The Rubondo island is consist of 80 % of dense forest. The rest of the vegetation is papyrus swamps, open grassland, stony and sandy beaches. A broad line of open water with a very rich fish population belongs to the park as well. The coastline has a magnificent diversity of trees and bushes.
Two groups of animals are found here; Parts of the first group are smaller antelopes such as sitatunga and bushbuck, vervet monkeys, small carnivores, hippos, crocodiles, reptiles and birds. Released on the island were elephants, rhinos, giraffes, roan antelopes, colobus monkeys and chimpanzees. Most of the rhinos and the roan antelopes, brought in from Serengeti, have vanished because of poaching etc. All of the other new species have been able to maintain themselves in the new environment.
Easily accessible are bushbucks, sitatungas, vervet monkeys and monitor lizards, while going by boat offers a view of hippos, crocodiles and otters. There are between 25 and 30 elephants. The giraffes and the colobus monkeys live in a rather restricted area in the southern part. All carnivores (cats, mongooses) are nocturnal.
So far, more than 200 different bird species have been recorded.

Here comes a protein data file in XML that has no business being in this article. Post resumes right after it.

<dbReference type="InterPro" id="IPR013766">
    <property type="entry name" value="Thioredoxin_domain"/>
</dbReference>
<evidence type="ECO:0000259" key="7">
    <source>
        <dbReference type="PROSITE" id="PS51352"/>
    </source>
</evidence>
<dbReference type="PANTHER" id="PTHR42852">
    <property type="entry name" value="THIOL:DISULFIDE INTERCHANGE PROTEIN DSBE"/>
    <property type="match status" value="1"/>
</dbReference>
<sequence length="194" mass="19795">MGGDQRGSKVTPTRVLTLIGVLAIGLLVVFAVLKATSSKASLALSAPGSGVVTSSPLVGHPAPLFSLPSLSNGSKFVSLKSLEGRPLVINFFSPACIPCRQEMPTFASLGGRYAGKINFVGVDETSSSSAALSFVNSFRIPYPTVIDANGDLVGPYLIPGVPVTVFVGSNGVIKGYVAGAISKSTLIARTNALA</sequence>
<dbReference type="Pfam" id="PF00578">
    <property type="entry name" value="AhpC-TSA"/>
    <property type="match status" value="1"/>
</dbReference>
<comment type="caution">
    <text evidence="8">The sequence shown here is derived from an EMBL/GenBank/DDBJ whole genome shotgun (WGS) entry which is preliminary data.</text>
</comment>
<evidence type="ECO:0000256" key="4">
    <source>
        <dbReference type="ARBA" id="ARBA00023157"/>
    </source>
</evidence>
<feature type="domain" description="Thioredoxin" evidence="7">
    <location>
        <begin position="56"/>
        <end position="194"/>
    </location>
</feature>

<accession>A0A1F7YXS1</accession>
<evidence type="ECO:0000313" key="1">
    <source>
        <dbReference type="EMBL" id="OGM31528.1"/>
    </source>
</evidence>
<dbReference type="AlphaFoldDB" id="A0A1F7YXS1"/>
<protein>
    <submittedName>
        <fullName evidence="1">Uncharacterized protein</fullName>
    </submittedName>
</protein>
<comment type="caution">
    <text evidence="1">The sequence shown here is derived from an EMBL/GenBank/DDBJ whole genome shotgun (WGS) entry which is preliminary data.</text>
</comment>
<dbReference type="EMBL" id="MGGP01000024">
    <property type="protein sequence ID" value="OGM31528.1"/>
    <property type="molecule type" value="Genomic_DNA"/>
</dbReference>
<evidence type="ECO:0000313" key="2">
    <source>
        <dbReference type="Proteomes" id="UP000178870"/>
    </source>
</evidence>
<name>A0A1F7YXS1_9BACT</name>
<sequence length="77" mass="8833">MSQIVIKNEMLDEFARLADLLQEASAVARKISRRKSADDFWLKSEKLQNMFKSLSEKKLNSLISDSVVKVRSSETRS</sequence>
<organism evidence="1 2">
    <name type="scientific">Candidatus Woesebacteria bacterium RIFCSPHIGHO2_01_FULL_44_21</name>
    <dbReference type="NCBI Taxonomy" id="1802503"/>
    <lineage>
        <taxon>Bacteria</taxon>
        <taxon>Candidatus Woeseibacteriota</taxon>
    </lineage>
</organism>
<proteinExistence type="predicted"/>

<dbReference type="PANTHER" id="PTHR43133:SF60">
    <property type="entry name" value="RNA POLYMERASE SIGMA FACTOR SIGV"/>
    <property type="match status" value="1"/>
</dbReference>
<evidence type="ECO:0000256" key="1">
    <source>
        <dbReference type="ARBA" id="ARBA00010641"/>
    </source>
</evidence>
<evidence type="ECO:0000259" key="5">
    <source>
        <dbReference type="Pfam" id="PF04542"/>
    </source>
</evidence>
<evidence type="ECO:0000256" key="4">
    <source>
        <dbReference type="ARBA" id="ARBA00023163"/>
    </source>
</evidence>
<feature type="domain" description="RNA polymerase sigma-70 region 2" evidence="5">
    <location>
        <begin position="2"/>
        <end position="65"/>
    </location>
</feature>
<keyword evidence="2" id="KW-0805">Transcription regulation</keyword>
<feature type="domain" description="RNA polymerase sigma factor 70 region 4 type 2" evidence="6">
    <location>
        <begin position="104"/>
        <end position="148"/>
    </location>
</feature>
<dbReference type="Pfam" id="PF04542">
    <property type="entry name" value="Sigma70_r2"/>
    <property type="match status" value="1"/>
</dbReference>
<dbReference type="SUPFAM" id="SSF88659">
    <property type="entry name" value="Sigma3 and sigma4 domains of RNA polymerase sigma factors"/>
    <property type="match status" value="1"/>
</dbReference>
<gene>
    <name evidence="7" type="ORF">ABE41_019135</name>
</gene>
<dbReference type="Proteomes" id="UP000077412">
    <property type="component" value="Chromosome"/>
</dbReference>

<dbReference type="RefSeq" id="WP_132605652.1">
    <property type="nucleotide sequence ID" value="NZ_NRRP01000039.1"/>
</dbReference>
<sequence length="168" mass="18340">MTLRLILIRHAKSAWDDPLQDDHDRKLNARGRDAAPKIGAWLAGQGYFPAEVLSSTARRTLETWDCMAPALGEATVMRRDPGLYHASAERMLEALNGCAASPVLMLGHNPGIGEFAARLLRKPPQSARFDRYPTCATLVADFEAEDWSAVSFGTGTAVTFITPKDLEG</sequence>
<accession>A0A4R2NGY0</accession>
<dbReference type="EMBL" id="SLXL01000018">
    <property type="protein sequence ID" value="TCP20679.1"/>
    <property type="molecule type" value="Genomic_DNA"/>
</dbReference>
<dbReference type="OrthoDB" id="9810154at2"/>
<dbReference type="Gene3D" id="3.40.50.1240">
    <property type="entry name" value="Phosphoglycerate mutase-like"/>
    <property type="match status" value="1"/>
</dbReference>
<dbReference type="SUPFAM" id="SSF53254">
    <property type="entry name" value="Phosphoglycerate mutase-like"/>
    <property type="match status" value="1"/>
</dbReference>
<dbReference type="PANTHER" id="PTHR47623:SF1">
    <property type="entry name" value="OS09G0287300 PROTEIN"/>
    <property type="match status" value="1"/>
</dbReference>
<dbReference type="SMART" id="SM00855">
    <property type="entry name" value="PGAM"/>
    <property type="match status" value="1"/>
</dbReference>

Facts: Position (National park headquarters): 2°18′ south / 31°51 east. Surface 450 square kilometres, comprising the main island (240 square kilometres) and 11 small neighbouring islands. Extension north south: 28 km, width 3 – 10 km. Height 1135 – 1485 metres. Status of National park since 1977. Prior to this date, the island was a sparsely populated forestry reserve with a hunting ban. Only National park in lake Victoria. The sweet water lake covers an area of 68’000 square kilometres and is the largest lake of the continent. The island hosts species of central and western Africa which are unknown elsewhere in Tanzania. Main conservation aspect: illegal fishing activities within the National parks boundaries.
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